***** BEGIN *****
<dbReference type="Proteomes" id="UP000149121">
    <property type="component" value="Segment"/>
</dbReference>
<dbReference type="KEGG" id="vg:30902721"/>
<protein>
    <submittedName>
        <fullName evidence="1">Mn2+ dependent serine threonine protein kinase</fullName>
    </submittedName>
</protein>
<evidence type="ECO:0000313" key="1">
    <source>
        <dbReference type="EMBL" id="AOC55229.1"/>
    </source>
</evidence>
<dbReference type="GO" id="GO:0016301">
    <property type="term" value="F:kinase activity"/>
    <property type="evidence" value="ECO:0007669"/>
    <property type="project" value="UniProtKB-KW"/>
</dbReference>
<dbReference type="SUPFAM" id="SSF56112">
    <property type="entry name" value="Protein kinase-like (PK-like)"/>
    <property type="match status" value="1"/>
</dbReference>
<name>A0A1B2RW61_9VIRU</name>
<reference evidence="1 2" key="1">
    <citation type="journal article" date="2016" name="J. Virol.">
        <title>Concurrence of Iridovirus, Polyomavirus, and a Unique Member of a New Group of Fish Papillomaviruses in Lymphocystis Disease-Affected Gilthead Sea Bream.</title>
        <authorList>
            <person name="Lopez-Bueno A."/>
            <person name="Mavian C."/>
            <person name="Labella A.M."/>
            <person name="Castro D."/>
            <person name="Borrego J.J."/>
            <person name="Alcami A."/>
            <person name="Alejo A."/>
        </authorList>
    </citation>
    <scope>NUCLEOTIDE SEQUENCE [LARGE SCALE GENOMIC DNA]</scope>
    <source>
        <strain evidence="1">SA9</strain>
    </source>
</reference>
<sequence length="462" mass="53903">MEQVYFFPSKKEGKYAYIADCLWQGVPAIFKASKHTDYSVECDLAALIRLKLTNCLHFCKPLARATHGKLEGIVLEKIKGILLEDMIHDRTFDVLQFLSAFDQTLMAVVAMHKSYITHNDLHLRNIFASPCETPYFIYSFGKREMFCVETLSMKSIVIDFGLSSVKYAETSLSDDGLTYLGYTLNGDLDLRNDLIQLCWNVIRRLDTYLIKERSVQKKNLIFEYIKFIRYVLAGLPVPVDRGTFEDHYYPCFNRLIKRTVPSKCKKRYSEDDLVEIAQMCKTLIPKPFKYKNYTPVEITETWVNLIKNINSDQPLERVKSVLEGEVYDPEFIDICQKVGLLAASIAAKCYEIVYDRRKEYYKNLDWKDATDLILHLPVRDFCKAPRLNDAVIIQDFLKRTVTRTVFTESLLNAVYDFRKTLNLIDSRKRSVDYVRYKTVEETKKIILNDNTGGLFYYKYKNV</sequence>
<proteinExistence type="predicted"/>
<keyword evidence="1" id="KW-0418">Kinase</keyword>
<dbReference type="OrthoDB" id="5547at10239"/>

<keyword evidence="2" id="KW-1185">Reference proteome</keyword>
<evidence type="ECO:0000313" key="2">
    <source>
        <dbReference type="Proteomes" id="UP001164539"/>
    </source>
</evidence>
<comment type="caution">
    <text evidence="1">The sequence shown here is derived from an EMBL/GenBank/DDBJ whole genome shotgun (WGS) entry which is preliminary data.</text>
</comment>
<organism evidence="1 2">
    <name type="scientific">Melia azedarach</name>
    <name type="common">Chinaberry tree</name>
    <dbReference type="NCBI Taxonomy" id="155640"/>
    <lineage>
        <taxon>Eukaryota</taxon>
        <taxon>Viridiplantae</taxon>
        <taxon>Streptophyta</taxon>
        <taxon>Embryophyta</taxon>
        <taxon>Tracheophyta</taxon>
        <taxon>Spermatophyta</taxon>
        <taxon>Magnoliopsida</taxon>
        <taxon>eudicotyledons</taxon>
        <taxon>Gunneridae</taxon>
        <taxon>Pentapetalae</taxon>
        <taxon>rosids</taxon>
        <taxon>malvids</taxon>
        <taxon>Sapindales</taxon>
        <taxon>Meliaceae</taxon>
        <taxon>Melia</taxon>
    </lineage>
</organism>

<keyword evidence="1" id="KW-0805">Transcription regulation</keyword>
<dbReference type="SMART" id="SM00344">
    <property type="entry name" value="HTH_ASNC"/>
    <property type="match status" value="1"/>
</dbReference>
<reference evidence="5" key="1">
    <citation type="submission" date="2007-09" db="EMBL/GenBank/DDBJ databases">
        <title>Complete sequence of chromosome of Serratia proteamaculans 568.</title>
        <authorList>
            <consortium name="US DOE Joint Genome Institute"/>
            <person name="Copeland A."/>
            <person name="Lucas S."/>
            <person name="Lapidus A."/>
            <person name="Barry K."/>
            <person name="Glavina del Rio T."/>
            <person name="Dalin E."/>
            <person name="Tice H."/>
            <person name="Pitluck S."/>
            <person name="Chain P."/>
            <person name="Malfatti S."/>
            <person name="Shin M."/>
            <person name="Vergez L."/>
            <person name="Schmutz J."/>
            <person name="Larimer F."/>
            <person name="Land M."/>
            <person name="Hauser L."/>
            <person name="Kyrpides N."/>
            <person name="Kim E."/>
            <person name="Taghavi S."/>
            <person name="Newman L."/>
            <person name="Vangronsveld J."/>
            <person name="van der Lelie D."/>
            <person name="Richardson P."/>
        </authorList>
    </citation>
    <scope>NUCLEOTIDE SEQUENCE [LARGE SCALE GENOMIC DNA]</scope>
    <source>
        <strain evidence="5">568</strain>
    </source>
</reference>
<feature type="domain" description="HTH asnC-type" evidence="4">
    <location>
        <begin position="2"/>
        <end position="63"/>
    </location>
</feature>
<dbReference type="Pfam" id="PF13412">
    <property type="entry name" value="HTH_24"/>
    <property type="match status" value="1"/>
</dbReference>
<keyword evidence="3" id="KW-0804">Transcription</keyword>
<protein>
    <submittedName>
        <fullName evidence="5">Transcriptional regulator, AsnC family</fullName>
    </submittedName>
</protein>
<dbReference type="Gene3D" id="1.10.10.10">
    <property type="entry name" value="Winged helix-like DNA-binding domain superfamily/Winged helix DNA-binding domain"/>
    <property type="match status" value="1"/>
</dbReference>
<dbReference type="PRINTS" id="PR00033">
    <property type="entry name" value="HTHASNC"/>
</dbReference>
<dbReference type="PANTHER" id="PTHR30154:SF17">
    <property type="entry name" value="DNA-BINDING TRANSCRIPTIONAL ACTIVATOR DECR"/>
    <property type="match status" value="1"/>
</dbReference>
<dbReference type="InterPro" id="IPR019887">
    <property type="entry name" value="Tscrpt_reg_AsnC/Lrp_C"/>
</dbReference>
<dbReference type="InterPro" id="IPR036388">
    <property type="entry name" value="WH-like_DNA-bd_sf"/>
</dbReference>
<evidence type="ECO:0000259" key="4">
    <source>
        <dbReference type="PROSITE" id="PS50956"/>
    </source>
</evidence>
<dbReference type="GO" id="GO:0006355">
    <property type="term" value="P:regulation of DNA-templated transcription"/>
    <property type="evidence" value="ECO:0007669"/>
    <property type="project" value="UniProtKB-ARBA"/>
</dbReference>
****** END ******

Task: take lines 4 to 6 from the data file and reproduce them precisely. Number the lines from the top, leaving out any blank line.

<dbReference type="KEGG" id="vg:30902721"/>
<protein>
    <submittedName>